Scotland’s Daffodil Festival is taking place on 11 and 12 April.
The event will take place at Backhouse, at Rossie Arts Garden in Fife. Caroline Thomson is an artist and sculptor who is a direct descendent of the Backhouse family, the renowned Quaker botanist and ethical banking family from Yorkshire – and is filled with the enthusiasm and dedication that drove her forebears.
This year’s special guests are the RHS International Bulb Committee.
Caroline said: ‘We went through two rounds of applications for the successful approval by the RHS to fund the Bulb committee’s new chairperson (Teresa Clements), the former chairman (Jan Pennings for six years), vice-chairman (John Gibson), and senior committee member (Allan Ship, holder of the National Collection of Hyacinths) to come to Scotland to give expert talks on Tulips, Narcissus and Hyacinths, and hold Q&A sessions for the Festival visitors.
Caroline said: ‘The RHS Bulb Committee have never held an outfacing event before in Scotland ever, nor has it never had a female chairperson. Teresa Clements is their first and we are delighted to welcome her here for the first time.
‘There is no other National Daffodil Festival in the UK this is a first. Nowhere else in the world can this unique collection of Backhouse daffodils be seen.
‘It is a fantastic opportunity for horticulture/botany/plant identification/students and anyone interested in growing bulbs in their homes or gardens to experience what may well be a unique opportunity in Scotland to listen to such an experienced group of knowledgeable bulb people the RHS Committee experts talks covering a wide range of bulbs, changes in care, growing techniques, forcing bulbs in the home, the future of the industry, and the opportunity to ask lots of questions.’
Caroline is proud of his ancestors’ achievements, and is proud to carry on their work today (click HERE to read more about the history of Backhouse).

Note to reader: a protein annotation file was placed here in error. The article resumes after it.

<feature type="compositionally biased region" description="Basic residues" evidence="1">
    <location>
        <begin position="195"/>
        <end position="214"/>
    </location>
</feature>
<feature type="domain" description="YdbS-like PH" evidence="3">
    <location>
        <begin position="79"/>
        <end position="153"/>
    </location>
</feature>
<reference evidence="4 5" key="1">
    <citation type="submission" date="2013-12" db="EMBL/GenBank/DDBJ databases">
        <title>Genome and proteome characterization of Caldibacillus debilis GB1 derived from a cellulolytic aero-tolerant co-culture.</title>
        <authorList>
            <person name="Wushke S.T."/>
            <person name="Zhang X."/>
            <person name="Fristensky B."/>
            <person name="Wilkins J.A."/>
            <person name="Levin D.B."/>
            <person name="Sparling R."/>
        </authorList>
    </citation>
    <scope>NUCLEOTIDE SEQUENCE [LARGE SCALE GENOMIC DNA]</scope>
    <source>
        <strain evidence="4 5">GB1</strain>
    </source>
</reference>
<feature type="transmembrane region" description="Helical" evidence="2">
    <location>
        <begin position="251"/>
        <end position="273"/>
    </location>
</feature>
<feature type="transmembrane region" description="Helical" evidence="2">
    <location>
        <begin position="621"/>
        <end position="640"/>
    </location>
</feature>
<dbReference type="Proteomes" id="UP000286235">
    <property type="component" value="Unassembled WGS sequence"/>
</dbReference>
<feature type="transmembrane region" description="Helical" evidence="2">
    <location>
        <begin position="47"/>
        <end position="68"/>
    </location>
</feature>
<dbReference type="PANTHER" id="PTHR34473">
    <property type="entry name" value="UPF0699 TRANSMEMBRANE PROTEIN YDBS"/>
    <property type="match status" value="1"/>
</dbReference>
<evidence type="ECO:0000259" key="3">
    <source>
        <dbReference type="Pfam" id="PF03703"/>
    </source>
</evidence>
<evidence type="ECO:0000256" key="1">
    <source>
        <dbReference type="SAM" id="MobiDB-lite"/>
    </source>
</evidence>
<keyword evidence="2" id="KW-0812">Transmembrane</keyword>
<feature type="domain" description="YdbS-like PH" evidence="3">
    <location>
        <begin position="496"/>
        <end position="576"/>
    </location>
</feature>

She said: ‘We collect the daffodils bred by my forbears the Backhouse Family of Quaker Botanists. The main lawns at Backhouse Rossie Estate are covered with swathes of daffodils, against clear blue skies, fluttering in the breeze, with views across the fields where sheep and lambs graze, to the Lomond hills, 300 million year old volcanic eruptions now a famous landmark in Fife.
‘Plant hunting for these daffodils has been a labour of love, my husband Andrew and I have travelled thousands of miles over the last 15 years to find them. The accreditation of the collection by Plant Heritage was the catalyst to share these lovely flowers with people who would like to see them and thousands of other daffodils.
‘It’s a chance to hear more about the history and future of daffodils, in medicine, as they are used to treat Alzheimers disease, and as spring flower tourism to increase visitors to the area and in export because the UK still supplies 90% of the world’s daffodil needs. The largest grower in Scotland, Grampian Growers, is just to the north of Fife and we are grateful for their ongoing support of the Festival.’
Daffodil Festival visitors can take a walk through time discovering daffodil hybridising history. The woodland walk is fringed with the original Backhouse cultivars descendants the grandchildren and great grandchildren which leads to a hidden covenanters ruined tomb, scented daffodils surround the bears on the infants Bear Walk, the National Daffodil Collection, spring flowers, flower filled lawns with views of the hills, and display stands full of daffodils sent by growers from around the UK will be made available for sale in the autumn.
For tickets, booking for talks, tours and more, visit www.backhouserossie.co.uk.